Advanced UCA Cash Flow: Part I of II
Q: We used a “long form” UCA in class. Is there a short form UCA for Western Star like I did in your pre-work? The Gain of $59,392 is showing as part of my short form Business Cash Income. I did not see the impact of this gain in the long form we walked through?
A: Your UCA Cash Flow is absolutely correct and your results match the “long form” we used in the webinar at every checkpoint from Business Cash Income to Calculated Change in Cash. We offer these thoughts regarding what might appear to be an inconsistency in handling the $59,392 Gain on Sale of Asset:
- Note first that your Modified UCA Form represents the indirect method of reporting cash flow which begins with net income. We used the direct method in presenting our “long form” CF during today’s webinar. Both are correct and both accurately track Western Star Energy 2014 cash flow.
- Note that the Net Business Income of $79,403 start point for the indirect method you chose includes the impact of the non-cash Gain on Sale of Asset. To adjust for this, it’s absolutely appropriate to subtract the Gain in arriving at Business Cash Income to eliminate the implication that it represents a positive cash flow for the business. Recall that all cash flow impact is associated with accounting for the original sales proceeds.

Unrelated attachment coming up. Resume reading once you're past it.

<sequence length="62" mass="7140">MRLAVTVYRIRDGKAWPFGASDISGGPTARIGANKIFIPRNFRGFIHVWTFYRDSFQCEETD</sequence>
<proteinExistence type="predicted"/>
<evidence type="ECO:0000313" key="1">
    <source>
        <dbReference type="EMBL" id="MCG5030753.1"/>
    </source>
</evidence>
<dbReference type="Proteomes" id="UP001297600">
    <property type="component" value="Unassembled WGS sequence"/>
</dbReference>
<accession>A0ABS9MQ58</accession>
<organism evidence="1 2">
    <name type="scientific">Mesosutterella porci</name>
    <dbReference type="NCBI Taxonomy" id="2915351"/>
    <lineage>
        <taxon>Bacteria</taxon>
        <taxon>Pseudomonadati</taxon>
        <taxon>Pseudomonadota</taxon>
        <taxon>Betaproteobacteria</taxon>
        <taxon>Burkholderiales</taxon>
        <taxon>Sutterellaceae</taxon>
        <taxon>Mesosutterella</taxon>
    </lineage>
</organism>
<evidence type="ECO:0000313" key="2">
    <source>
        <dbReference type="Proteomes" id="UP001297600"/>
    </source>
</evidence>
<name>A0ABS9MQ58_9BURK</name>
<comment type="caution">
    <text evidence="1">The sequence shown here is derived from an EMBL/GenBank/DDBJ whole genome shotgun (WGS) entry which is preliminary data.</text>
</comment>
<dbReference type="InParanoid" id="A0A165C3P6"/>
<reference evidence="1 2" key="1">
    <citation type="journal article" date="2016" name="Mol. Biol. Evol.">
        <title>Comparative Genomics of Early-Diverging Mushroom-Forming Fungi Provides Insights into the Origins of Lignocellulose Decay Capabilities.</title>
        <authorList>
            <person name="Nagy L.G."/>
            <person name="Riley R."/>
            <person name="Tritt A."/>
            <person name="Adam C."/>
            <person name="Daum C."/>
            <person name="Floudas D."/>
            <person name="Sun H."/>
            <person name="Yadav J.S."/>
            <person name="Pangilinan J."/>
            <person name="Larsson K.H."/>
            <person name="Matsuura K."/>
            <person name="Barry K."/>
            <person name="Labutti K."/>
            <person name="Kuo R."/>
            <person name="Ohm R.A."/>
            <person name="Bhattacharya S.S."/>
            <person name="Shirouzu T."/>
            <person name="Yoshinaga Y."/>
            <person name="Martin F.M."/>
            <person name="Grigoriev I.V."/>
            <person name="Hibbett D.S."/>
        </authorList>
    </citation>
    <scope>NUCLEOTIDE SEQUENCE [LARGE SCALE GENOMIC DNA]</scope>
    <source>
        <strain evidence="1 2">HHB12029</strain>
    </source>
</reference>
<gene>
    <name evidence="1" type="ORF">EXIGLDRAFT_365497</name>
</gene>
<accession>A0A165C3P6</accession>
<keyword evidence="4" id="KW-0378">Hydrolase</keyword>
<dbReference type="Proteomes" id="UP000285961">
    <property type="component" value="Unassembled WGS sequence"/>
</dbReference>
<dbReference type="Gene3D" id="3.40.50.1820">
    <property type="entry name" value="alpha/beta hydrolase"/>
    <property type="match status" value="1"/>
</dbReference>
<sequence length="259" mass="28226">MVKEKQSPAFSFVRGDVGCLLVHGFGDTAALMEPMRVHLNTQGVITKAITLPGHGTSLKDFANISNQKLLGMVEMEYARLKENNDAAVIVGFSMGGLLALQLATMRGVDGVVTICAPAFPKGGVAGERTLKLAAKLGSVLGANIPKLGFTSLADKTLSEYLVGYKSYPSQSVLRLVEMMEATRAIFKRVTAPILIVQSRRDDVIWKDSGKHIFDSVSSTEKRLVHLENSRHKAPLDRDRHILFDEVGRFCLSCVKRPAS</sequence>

- No such adjustment is needed when employing the “long form” direct method since we start with Sales. Each succeeding income statement line item is then adjusted by the amount of the change in the counterpart balance sheet account(s). The Gain is simply not introduced in the calculation of Business Cash Income and our results match.
- Note also that the calculation of Fixed Asset Spending is identical under both methods and both make appropriate use of the Gain to accurately depict the company’s 2014 FA Spend.
Course overview: Advanced UCA Cash Flow: Part I of II